Coronavirus closes Chinese cinemas so they're selling snacks online
Cinema closures also threaten Disney’s live-action Mulan, which still doesn’t have a China release date
Nobody likes buying overpriced snacks at the movie theater. But with cinemas in China dealing with a prolonged shutdown because of the coronavirus, they’re now hoping people will order theater snacks from the comfort of their own homes.
Chinese cinemas can no longer count on ticket sales thanks to people staying away from public venues. And to make things worse, they have an aging inventory of snacks they need to get rid of. So to compensate for some of the loss of business over the last several weeks, some cinemas are selling discounted snacks online.
In an article posted on WeChat, Chinese real estate and cinema giant Wanda Group said people can now call their local cinemas to order snacks like popcorn chicken, sausages and ice cream. Some local Wanda cinemas are also selling off other miscellaneous items they have on hand, like a Lunar New Year edition Mickey Mouse stuffed animal.
But smaller cinema chains might need help getting the word out. A Weibo user who operates a popular account dedicated to movie-related topics told us that he has been taking requests from cinemas across China to help post information about what snacks and drinks they want to sell.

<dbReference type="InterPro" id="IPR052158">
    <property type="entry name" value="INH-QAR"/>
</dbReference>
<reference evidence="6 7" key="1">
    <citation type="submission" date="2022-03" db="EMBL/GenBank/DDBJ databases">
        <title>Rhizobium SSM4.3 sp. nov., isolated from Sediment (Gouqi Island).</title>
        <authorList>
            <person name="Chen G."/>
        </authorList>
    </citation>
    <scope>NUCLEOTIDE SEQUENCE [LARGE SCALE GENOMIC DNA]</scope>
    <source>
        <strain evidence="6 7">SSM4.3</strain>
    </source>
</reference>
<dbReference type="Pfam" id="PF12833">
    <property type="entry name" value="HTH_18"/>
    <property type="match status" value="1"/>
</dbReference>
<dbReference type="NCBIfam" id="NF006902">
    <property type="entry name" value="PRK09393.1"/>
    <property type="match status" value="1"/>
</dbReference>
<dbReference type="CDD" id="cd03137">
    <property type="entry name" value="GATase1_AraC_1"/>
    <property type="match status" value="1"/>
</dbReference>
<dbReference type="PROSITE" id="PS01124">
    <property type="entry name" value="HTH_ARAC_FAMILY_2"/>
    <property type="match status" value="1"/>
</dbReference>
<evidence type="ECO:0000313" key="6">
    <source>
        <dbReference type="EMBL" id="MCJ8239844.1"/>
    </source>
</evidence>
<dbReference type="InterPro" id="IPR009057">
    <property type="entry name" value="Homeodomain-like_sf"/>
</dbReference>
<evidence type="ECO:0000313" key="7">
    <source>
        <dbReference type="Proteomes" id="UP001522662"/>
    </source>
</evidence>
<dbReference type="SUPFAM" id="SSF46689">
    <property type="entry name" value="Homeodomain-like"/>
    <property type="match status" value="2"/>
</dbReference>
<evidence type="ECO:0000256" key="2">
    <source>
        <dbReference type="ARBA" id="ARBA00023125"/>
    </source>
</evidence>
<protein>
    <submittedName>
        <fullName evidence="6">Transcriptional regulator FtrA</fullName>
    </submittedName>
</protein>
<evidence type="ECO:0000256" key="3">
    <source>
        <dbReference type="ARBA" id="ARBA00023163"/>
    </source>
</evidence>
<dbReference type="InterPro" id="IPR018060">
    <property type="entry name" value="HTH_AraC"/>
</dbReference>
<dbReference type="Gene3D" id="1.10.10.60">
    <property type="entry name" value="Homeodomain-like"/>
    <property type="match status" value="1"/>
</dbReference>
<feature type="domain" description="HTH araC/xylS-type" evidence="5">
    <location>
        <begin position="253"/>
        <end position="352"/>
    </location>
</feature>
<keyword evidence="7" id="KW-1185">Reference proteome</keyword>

The Weibo account, named “Theater chain movie database,” has more than 145,000 followers. We checked out some of the phone numbers left on the account and called three cinema employees in the cities of Kunming, Suzhou and Chongqing. They told us they’re selling snacks below cost or close to cost, but they’re still not getting a lot of orders.
“It’s better than nothing,” said one cinema worker surnamed Heng who works at Er Dong theater in Suzhou. Heng said most people who do place orders are near the cinema and retrieve orders through contactless pick-up, which was popularized by delivery companies to avoid contact during the coronavirus outbreak.
The forced closures of Chinese cinemas following the outbreak has nearly crippled the country’s film industry. According to data by entainment industry research firm EntGroup, last week (February 10 to February 16), China’s box office grossed only 1.6 million yuan (US$227,500). In comparison, from December 9 to December 15, before the outbreak spread throughout the country, China’s box office grossed more than 764 million yuan (US$108 million).
As a result, several major releases were canceled, including Jojo Rabbit and Little Women, which were slated for a Valentine’s Day release in China. And the upcoming China release of Disney’s Mulan is still up in the air.
Disney’s next big live-action remake is scheduled to hit cinemas worldwide on March 26 and March 27. The new Mulan reportedly cost $200 million to make, and it was expected to be a big success in China. New posters released by the Mulan movie’s official Weibo account and a new Chinese trailer released by Disney Taiwan today are still making the rounds on Weibo, with many fans commenting about their excitement.
Disney CEO Bob Iger told CNBC earlier this month that the company isn’t sure when Mulan might get released in China. Disney didn’t respond to questions about further developments.